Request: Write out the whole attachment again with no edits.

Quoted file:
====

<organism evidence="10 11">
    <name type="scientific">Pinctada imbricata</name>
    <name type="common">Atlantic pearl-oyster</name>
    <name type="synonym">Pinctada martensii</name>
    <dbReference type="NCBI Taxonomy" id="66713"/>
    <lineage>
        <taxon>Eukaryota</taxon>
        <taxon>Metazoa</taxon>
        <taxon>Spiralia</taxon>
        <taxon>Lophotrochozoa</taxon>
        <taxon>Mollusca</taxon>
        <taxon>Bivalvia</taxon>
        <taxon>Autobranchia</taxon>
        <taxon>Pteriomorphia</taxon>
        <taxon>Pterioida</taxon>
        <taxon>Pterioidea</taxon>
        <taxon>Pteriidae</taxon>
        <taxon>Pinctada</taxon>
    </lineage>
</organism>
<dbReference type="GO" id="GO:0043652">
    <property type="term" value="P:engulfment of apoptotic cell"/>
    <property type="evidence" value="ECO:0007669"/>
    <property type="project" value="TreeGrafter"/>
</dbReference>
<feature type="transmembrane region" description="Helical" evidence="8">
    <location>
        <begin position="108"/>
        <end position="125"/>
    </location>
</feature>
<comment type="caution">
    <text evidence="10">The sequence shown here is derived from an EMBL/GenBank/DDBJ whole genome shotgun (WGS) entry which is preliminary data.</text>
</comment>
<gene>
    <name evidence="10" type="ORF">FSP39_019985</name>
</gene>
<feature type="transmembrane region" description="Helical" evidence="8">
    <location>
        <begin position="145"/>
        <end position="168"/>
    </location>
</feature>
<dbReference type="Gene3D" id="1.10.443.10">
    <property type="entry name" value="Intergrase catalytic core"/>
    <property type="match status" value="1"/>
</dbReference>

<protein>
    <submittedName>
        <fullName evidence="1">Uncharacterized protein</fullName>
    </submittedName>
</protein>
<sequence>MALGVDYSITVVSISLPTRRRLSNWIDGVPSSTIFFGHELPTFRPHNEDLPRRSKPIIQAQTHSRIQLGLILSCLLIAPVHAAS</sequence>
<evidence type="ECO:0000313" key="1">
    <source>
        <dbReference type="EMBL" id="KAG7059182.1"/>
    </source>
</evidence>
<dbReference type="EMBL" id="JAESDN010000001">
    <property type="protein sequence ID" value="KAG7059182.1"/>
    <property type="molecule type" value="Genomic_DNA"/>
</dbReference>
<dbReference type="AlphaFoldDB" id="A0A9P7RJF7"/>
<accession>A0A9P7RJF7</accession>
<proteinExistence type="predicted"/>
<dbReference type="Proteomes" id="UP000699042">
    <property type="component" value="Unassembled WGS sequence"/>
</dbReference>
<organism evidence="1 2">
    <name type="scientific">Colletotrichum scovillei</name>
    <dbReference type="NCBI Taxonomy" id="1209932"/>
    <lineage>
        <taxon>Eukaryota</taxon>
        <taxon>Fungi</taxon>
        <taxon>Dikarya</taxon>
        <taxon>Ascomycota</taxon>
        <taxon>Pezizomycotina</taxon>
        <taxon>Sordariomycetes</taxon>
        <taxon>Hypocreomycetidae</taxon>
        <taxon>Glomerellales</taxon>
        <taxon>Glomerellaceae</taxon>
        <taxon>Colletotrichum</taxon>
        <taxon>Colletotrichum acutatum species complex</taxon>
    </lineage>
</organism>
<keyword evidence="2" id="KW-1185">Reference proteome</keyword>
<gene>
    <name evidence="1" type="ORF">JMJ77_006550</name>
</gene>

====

<organism evidence="10 11">
    <name type="scientific">Pinctada imbricata</name>
    <name type="common">Atlantic pearl-oyster</name>
    <name type="synonym">Pinctada martensii</name>
    <dbReference type="NCBI Taxonomy" id="66713"/>
    <lineage>
        <taxon>Eukaryota</taxon>
        <taxon>Metazoa</taxon>
        <taxon>Spiralia</taxon>
        <taxon>Lophotrochozoa</taxon>
        <taxon>Mollusca</taxon>
        <taxon>Bivalvia</taxon>
        <taxon>Autobranchia</taxon>
        <taxon>Pteriomorphia</taxon>
        <taxon>Pterioida</taxon>
        <taxon>Pterioidea</taxon>
        <taxon>Pteriidae</taxon>
        <taxon>Pinctada</taxon>
    </lineage>
</organism>
<dbReference type="GO" id="GO:0043652">
    <property type="term" value="P:engulfment of apoptotic cell"/>
    <property type="evidence" value="ECO:0007669"/>
    <property type="project" value="TreeGrafter"/>
</dbReference>
<feature type="transmembrane region" description="Helical" evidence="8">
    <location>
        <begin position="108"/>
        <end position="125"/>
    </location>
</feature>
<comment type="caution">
    <text evidence="10">The sequence shown here is derived from an EMBL/GenBank/DDBJ whole genome shotgun (WGS) entry which is preliminary data.</text>
</comment>
<gene>
    <name evidence="10" type="ORF">FSP39_019985</name>
</gene>
<feature type="transmembrane region" description="Helical" evidence="8">
    <location>
        <begin position="145"/>
        <end position="168"/>
    </location>
</feature>
<dbReference type="Gene3D" id="1.10.443.10">
    <property type="entry name" value="Intergrase catalytic core"/>
    <property type="match status" value="1"/>
</dbReference>

<protein>
    <submittedName>
        <fullName evidence="1">Uncharacterized protein</fullName>
    </submittedName>
</protein>
<sequence>MALGVDYSITVVSISLPTRRRLSNWIDGVPSSTIFFGHELPTFRPHNEDLPRRSKPIIQAQTHSRIQLGLILSCLLIAPVHAAS</sequence>
<evidence type="ECO:0000313" key="1">
    <source>
        <dbReference type="EMBL" id="KAG7059182.1"/>
    </source>
</evidence>
<dbReference type="EMBL" id="JAESDN010000001">
    <property type="protein sequence ID" value="KAG7059182.1"/>
    <property type="molecule type" value="Genomic_DNA"/>
</dbReference>
<dbReference type="AlphaFoldDB" id="A0A9P7RJF7"/>
<accession>A0A9P7RJF7</accession>
<proteinExistence type="predicted"/>
<dbReference type="Proteomes" id="UP000699042">
    <property type="component" value="Unassembled WGS sequence"/>
</dbReference>
<organism evidence="1 2">
    <name type="scientific">Colletotrichum scovillei</name>
    <dbReference type="NCBI Taxonomy" id="1209932"/>
    <lineage>
        <taxon>Eukaryota</taxon>
        <taxon>Fungi</taxon>
        <taxon>Dikarya</taxon>
        <taxon>Ascomycota</taxon>
        <taxon>Pezizomycotina</taxon>
        <taxon>Sordariomycetes</taxon>
        <taxon>Hypocreomycetidae</taxon>
        <taxon>Glomerellales</taxon>
        <taxon>Glomerellaceae</taxon>
        <taxon>Colletotrichum</taxon>
        <taxon>Colletotrichum acutatum species complex</taxon>
    </lineage>
</organism>
<keyword evidence="2" id="KW-1185">Reference proteome</keyword>
<gene>
    <name evidence="1" type="ORF">JMJ77_006550</name>
</gene>